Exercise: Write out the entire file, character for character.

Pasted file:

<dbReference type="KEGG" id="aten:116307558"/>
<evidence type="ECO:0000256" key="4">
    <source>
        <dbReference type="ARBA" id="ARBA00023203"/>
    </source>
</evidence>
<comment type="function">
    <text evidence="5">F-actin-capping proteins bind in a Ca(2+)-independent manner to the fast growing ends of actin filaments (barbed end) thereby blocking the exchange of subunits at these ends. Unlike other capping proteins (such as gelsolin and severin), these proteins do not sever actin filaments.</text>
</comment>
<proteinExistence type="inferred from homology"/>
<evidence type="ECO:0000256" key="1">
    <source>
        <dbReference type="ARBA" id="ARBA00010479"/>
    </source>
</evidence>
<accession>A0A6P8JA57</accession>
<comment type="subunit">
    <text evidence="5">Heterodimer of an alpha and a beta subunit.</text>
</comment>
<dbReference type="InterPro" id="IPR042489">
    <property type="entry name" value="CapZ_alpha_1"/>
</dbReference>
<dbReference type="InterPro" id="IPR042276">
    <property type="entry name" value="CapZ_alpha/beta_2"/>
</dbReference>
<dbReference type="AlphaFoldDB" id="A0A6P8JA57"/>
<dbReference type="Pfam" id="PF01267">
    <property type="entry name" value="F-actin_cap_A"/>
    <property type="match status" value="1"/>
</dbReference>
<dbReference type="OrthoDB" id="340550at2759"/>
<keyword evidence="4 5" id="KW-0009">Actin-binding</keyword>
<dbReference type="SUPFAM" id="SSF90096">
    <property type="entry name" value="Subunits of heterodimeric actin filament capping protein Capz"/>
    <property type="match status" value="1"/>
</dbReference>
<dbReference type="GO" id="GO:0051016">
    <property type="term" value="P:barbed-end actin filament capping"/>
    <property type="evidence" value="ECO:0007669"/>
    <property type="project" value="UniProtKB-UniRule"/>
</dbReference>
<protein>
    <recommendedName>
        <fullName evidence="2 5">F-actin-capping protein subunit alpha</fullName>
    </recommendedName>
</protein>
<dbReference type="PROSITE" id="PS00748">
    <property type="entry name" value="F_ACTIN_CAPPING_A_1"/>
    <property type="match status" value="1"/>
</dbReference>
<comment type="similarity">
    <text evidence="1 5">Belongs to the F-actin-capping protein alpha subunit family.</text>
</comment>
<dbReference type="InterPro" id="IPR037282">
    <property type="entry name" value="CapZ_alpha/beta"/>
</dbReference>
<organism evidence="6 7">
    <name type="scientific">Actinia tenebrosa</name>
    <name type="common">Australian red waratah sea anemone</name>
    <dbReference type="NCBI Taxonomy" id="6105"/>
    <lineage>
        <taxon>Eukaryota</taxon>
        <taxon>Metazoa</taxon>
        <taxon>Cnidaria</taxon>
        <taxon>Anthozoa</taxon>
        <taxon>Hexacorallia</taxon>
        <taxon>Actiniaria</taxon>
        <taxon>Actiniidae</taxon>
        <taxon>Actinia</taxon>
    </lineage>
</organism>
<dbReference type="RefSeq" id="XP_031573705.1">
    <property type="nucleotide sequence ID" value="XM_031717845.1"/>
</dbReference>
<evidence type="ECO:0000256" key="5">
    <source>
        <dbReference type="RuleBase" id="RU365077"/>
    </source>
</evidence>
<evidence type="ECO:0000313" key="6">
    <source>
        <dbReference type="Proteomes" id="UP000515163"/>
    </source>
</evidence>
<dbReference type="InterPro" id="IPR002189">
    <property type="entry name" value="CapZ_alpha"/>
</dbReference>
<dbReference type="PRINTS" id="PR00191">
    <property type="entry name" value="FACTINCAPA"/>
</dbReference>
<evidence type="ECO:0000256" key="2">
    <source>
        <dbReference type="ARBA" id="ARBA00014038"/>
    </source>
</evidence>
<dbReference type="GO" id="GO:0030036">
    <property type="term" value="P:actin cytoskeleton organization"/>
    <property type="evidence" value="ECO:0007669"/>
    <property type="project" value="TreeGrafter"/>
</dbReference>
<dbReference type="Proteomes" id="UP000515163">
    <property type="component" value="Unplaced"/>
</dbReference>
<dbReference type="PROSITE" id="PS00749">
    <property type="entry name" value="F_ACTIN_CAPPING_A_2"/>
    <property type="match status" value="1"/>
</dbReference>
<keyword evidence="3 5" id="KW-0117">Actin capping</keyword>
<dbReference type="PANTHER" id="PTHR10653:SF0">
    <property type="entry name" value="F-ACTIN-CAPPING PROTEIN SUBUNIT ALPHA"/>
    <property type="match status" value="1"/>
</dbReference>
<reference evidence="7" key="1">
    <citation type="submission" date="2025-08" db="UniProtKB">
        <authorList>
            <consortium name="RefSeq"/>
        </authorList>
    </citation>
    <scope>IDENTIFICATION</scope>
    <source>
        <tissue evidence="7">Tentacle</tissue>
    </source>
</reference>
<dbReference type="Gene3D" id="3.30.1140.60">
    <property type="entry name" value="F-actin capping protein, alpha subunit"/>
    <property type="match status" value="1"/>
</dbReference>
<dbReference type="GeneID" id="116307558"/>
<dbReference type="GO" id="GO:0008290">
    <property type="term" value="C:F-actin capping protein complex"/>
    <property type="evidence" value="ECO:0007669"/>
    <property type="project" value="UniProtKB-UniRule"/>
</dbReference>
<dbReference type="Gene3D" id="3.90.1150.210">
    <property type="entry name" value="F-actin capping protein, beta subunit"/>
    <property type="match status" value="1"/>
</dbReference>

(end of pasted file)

<dbReference type="KEGG" id="aten:116307558"/>
<evidence type="ECO:0000256" key="4">
    <source>
        <dbReference type="ARBA" id="ARBA00023203"/>
    </source>
</evidence>
<comment type="function">
    <text evidence="5">F-actin-capping proteins bind in a Ca(2+)-independent manner to the fast growing ends of actin filaments (barbed end) thereby blocking the exchange of subunits at these ends. Unlike other capping proteins (such as gelsolin and severin), these proteins do not sever actin filaments.</text>
</comment>
<proteinExistence type="inferred from homology"/>
<evidence type="ECO:0000256" key="1">
    <source>
        <dbReference type="ARBA" id="ARBA00010479"/>
    </source>
</evidence>
<accession>A0A6P8JA57</accession>
<comment type="subunit">
    <text evidence="5">Heterodimer of an alpha and a beta subunit.</text>
</comment>
<dbReference type="InterPro" id="IPR042489">
    <property type="entry name" value="CapZ_alpha_1"/>
</dbReference>
<dbReference type="InterPro" id="IPR042276">
    <property type="entry name" value="CapZ_alpha/beta_2"/>
</dbReference>
<dbReference type="AlphaFoldDB" id="A0A6P8JA57"/>
<dbReference type="Pfam" id="PF01267">
    <property type="entry name" value="F-actin_cap_A"/>
    <property type="match status" value="1"/>
</dbReference>
<dbReference type="OrthoDB" id="340550at2759"/>
<keyword evidence="4 5" id="KW-0009">Actin-binding</keyword>
<dbReference type="SUPFAM" id="SSF90096">
    <property type="entry name" value="Subunits of heterodimeric actin filament capping protein Capz"/>
    <property type="match status" value="1"/>
</dbReference>
<dbReference type="GO" id="GO:0051016">
    <property type="term" value="P:barbed-end actin filament capping"/>
    <property type="evidence" value="ECO:0007669"/>
    <property type="project" value="UniProtKB-UniRule"/>
</dbReference>
<protein>
    <recommendedName>
        <fullName evidence="2 5">F-actin-capping protein subunit alpha</fullName>
    </recommendedName>
</protein>
<dbReference type="PROSITE" id="PS00748">
    <property type="entry name" value="F_ACTIN_CAPPING_A_1"/>
    <property type="match status" value="1"/>
</dbReference>
<comment type="similarity">
    <text evidence="1 5">Belongs to the F-actin-capping protein alpha subunit family.</text>
</comment>
<dbReference type="InterPro" id="IPR037282">
    <property type="entry name" value="CapZ_alpha/beta"/>
</dbReference>
<organism evidence="6 7">
    <name type="scientific">Actinia tenebrosa</name>
    <name type="common">Australian red waratah sea anemone</name>
    <dbReference type="NCBI Taxonomy" id="6105"/>
    <lineage>
        <taxon>Eukaryota</taxon>
        <taxon>Metazoa</taxon>
        <taxon>Cnidaria</taxon>
        <taxon>Anthozoa</taxon>
        <taxon>Hexacorallia</taxon>
        <taxon>Actiniaria</taxon>
        <taxon>Actiniidae</taxon>
        <taxon>Actinia</taxon>
    </lineage>
</organism>
<dbReference type="RefSeq" id="XP_031573705.1">
    <property type="nucleotide sequence ID" value="XM_031717845.1"/>
</dbReference>
<evidence type="ECO:0000256" key="5">
    <source>
        <dbReference type="RuleBase" id="RU365077"/>
    </source>
</evidence>
<evidence type="ECO:0000313" key="6">
    <source>
        <dbReference type="Proteomes" id="UP000515163"/>
    </source>
</evidence>
<dbReference type="InterPro" id="IPR002189">
    <property type="entry name" value="CapZ_alpha"/>
</dbReference>
<dbReference type="PRINTS" id="PR00191">
    <property type="entry name" value="FACTINCAPA"/>
</dbReference>
<evidence type="ECO:0000256" key="2">
    <source>
        <dbReference type="ARBA" id="ARBA00014038"/>
    </source>
</evidence>
<dbReference type="GO" id="GO:0030036">
    <property type="term" value="P:actin cytoskeleton organization"/>
    <property type="evidence" value="ECO:0007669"/>
    <property type="project" value="TreeGrafter"/>
</dbReference>
<dbReference type="Proteomes" id="UP000515163">
    <property type="component" value="Unplaced"/>
</dbReference>
<dbReference type="PROSITE" id="PS00749">
    <property type="entry name" value="F_ACTIN_CAPPING_A_2"/>
    <property type="match status" value="1"/>
</dbReference>
<keyword evidence="3 5" id="KW-0117">Actin capping</keyword>
<dbReference type="PANTHER" id="PTHR10653:SF0">
    <property type="entry name" value="F-ACTIN-CAPPING PROTEIN SUBUNIT ALPHA"/>
    <property type="match status" value="1"/>
</dbReference>
<reference evidence="7" key="1">
    <citation type="submission" date="2025-08" db="UniProtKB">
        <authorList>
            <consortium name="RefSeq"/>
        </authorList>
    </citation>
    <scope>IDENTIFICATION</scope>
    <source>
        <tissue evidence="7">Tentacle</tissue>
    </source>
</reference>
<dbReference type="Gene3D" id="3.30.1140.60">
    <property type="entry name" value="F-actin capping protein, alpha subunit"/>
    <property type="match status" value="1"/>
</dbReference>
<dbReference type="GeneID" id="116307558"/>
<dbReference type="GO" id="GO:0008290">
    <property type="term" value="C:F-actin capping protein complex"/>
    <property type="evidence" value="ECO:0007669"/>
    <property type="project" value="UniProtKB-UniRule"/>
</dbReference>
<dbReference type="Gene3D" id="3.90.1150.210">
    <property type="entry name" value="F-actin capping protein, beta subunit"/>
    <property type="match status" value="1"/>
</dbReference>